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Wednesday, July 19, 2017

On Writing - Part XII

On Writing

A writer is not so much someone who has something to say as someone who has found a process that will bring about new things he would not have thought of if he had not started to say them. That is, he does not draw on a reservoir, he engages in an activity.

– William Stafford

Part XII

I won a third place prize for a poetry composition contest in 1993.

It was a local celebration of poetry at the public library in Twenty-nine Palms, CA.

The contest included both composition and reading.

I received a plaque, a pen, some stationary and five dollars.

I received public recognition for my effort and talent.

I was twenty-four years old and I had written these poems at some point in the previous year.

The title of the poems I were: Burned and Currents

I had read in public spaces before. I had received applause, and the accolades of my friends, of people who would be supportive of me no matter I wrote or did.
I had never won a contest or been applauded by a group of total strangers before.

It was heart-warming.

Seven years later, I successfully defended my Master’s thesis in a public setting.

There were about forty people in attendance and there were not quite enough chairs for everyone who came to the small classroom where the event had been scheduled to take place.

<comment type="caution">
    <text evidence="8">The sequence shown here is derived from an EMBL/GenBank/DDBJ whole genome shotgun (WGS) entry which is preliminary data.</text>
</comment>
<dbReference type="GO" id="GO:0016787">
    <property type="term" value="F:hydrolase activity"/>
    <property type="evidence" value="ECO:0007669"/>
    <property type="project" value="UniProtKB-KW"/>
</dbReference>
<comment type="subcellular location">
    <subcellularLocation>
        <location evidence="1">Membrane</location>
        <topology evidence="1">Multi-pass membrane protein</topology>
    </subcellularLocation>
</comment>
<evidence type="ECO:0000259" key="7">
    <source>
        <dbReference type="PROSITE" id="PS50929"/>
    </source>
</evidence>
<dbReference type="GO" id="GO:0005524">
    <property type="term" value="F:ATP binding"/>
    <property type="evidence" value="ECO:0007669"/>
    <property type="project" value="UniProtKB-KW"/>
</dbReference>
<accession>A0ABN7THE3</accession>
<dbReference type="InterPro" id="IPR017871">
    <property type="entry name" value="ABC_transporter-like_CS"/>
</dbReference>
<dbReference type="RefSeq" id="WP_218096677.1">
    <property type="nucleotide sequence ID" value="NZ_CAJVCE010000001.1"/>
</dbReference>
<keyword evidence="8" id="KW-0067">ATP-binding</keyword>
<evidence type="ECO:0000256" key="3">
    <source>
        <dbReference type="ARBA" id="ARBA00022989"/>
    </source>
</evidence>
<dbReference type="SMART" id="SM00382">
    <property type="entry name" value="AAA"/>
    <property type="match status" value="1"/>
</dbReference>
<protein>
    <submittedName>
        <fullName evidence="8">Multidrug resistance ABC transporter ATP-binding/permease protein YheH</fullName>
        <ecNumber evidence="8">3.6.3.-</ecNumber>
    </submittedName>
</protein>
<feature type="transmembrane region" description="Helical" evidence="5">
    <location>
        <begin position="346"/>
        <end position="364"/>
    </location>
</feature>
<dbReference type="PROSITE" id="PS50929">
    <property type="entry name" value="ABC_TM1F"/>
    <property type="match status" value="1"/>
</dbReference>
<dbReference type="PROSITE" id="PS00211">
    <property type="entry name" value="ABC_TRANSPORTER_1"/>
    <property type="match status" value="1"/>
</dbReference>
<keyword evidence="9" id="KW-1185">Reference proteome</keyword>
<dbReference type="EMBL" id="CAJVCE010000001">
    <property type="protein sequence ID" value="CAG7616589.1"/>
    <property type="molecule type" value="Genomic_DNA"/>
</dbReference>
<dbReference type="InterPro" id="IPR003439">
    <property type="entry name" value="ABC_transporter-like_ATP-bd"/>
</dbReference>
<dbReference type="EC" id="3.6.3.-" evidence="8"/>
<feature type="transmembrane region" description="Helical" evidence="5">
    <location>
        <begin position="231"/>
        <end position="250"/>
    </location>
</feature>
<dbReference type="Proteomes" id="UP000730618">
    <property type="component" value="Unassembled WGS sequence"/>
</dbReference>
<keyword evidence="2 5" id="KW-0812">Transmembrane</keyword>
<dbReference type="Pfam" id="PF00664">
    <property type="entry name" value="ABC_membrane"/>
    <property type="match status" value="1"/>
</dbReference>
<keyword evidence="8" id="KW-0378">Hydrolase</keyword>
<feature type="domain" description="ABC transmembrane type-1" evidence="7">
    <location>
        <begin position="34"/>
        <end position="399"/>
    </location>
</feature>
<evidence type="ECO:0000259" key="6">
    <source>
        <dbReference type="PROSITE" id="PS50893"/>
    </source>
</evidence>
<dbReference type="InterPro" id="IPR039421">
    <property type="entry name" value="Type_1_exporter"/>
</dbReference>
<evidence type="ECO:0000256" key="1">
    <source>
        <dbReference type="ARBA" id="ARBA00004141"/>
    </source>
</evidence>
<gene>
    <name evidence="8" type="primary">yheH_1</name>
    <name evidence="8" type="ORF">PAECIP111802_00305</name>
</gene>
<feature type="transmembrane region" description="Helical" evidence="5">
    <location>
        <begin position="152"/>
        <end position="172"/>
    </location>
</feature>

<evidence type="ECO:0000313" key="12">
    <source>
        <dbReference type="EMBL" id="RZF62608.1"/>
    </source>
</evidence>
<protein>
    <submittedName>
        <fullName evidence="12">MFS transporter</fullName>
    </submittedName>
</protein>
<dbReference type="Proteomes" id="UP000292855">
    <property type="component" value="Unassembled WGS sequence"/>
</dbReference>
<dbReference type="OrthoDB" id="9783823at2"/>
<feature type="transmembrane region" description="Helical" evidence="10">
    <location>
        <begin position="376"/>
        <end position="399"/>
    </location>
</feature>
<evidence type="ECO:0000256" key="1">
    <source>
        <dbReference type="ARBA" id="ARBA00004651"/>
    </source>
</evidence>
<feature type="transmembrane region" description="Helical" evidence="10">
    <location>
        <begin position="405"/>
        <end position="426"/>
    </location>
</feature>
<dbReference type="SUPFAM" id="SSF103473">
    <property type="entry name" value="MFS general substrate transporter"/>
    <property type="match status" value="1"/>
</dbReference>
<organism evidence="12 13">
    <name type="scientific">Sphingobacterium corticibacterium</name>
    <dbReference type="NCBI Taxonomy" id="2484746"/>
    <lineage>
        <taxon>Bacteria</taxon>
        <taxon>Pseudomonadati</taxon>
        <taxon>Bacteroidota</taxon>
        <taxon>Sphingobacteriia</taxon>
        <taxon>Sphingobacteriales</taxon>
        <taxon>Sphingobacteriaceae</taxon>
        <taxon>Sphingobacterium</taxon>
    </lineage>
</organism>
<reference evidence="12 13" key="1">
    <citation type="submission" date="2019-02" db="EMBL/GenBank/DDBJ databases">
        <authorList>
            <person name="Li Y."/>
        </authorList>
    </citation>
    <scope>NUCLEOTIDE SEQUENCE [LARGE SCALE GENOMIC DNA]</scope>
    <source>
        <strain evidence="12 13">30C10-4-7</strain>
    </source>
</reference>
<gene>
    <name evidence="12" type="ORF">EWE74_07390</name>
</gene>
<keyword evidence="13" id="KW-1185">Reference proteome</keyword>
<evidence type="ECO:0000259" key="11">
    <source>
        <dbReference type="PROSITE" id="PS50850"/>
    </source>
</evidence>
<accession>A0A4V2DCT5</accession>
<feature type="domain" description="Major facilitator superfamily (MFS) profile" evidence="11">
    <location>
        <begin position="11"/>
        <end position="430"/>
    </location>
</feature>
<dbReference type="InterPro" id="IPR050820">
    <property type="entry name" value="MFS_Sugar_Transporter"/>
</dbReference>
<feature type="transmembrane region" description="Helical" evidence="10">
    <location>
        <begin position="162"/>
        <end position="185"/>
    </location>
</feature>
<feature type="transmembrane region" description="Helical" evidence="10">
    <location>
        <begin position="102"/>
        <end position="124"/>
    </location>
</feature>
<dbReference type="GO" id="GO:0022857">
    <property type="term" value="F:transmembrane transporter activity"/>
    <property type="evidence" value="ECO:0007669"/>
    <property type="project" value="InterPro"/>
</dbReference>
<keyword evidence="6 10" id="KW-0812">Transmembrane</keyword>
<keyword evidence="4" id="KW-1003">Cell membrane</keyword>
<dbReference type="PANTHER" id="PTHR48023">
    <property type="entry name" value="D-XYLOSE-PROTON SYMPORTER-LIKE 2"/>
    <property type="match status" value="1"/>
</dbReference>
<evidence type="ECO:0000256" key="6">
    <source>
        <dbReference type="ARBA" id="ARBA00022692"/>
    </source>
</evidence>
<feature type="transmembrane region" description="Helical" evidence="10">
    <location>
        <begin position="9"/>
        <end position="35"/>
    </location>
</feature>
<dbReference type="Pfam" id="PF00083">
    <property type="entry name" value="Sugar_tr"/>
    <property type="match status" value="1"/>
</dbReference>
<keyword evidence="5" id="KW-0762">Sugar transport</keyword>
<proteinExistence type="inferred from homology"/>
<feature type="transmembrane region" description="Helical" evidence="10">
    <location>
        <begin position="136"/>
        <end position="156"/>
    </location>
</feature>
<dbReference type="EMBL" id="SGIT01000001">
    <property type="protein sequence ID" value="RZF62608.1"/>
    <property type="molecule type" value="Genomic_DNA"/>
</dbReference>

I was nervous when it began.

I opened with a prayer, one that I said everyday, because the prayer was so familiar to me
I did not think to write it down.

I called the audience to prayer, I issued the opening lines, and then I stumbled in my words, forgetting where the prayer was going.

My pause and hesitancy were perceptible by the audience.

A few seconds passed, and then a group of my students showed up, they were late, but seeing them filled me with confidence and gave me the opportunity to recover my bearing.

I was able to finish they prayer and continue.

The prayer I recited was this, a Prayer of Saint Thomas Aquinas, the Patron Saint of Philosophy:

Grant O’ Merciful God
That We may Ardently Desire
Prudently Examine
Truthfully Acknowledge
And Perfectly Accomplish
What is Pleasing to You
For the Praise and Glory of Your Name

From there I proceeded to answer a battery of questions, first from my advisors and then from assembly.

When It was completed, I had satisfied the requirements for my Master’s Degree.

It was the culmination of several years of academic work.

There are some who do not see research and academic writing as creative endeavors, but they are wrong.

They both involve the public expression of creative impulses that originate in the privacy of the writer’s thoughts and feelings.

The forms of writing and expression may be different; poetry and academics, but neither of them originate in a vacuum, they emerge in dialog, from observation, after rumination, and a careful articulation of language. Both may include vetting, peer review, research, argument, both attempt to elucidate something, a reality just beyond our senses and common experience.

They are challenging.

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